The court had already allocated $9.4 million to 224 small businesses in Travis County in its first round of funding through its TCTX Thrive program, with the average reimbursement at $37,688. Those dollars came from the Local Fiscal Recovery Fund of the American Rescue Plan Act.
“We feel like that is a great success, and [we] are really happy with the results of the Thrive program,” said Christy Moffett, Travis County’s interim director of economic development and strategic investments. “You can tell the assistance really helped support businesses to stay open through these very challenging times.”
The latest approved funding will target the 143 businesses that were on the waitlist or had been previously denied funding. The presentation showed that 94 businesses are on the waitlist, and 49 businesses had been turned away because they had received unemployment payments.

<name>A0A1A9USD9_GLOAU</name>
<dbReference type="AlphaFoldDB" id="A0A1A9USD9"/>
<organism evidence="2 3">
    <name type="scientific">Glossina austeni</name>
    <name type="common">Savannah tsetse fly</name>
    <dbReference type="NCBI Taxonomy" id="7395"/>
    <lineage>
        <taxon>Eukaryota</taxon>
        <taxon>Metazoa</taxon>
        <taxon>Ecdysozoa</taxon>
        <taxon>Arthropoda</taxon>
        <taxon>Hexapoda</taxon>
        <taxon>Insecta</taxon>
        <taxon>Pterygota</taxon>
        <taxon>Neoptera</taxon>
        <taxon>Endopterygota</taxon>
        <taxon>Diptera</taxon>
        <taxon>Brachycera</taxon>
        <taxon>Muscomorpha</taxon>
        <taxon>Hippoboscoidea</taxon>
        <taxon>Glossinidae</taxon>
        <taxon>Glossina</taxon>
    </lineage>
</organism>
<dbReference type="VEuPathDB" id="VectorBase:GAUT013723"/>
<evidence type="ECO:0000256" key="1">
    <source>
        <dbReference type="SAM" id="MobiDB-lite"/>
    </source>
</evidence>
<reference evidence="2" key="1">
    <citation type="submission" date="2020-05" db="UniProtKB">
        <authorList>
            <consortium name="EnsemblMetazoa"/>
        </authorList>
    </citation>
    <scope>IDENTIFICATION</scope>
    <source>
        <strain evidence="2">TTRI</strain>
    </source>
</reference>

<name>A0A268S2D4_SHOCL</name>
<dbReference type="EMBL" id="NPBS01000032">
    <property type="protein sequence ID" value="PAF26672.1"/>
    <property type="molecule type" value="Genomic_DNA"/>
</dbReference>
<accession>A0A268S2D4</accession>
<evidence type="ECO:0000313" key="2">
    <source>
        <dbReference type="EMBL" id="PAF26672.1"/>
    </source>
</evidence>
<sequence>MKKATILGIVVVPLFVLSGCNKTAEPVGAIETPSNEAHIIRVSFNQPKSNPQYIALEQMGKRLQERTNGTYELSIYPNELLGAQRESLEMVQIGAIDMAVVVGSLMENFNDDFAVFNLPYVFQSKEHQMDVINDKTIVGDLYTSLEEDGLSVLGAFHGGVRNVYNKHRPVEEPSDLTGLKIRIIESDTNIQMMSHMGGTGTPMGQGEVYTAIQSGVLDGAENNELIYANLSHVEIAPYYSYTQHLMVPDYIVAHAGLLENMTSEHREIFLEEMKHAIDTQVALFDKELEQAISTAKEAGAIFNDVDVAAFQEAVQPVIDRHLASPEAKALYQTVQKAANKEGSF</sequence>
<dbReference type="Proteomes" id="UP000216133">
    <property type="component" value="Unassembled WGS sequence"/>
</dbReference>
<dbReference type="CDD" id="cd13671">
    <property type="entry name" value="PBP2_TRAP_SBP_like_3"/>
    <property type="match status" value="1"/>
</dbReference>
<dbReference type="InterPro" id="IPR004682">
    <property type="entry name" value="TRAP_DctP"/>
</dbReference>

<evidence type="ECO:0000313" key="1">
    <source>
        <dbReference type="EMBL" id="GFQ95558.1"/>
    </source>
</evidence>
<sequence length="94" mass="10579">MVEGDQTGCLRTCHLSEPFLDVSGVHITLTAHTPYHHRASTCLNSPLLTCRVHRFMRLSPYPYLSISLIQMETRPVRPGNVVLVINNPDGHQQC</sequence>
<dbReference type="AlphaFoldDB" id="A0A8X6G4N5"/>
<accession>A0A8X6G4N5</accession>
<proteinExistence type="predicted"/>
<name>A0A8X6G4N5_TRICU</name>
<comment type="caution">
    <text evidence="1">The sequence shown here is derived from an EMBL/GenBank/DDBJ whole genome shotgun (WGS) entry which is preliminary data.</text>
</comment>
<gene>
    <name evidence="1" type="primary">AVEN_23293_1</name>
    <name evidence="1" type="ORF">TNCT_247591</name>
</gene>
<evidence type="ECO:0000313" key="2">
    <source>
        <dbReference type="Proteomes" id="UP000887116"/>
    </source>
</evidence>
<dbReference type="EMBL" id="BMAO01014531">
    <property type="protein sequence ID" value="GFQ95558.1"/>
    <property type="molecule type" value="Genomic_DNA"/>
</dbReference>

The second round of funding would include a $40,000 grant maximum, the same amount as the first round of funding. The county has dedicated $8 million to the second round with most of those dollars likely going to small businesses and some funds for administrative costs, Moffett said.
The Travis County effort prioritized minority- and women-owned businesses with women-owned businesses accounting for 66% and minority-owned 51% of the 224 businesses that received funding thus far.
“We made it clear from the very beginning that we wanted to have this kind of small-business assistance really prioritize small, minority-owned, women-owned businesses, because we saw at the national level that all these Fortune 500 companies were getting millions of dollars, which they clearly didn't need,” Travis County Commissioner Brigid Shea said.
Commissioners acknowledged that there is still work to be done to provide support to businesses struggling due to the pandemic.
“I'm very proud of what has been done, but there will also be a discussion about there are probably hundreds and thousands of other small businesses that would like to make sure that they know how to access these types of resources,” Travis County Commissioner Jeff Travillion said.
Moffett added that staffers plan to bring a proposal to the court in the spring for a third round of funding aimed at long-term small-business needs in the county.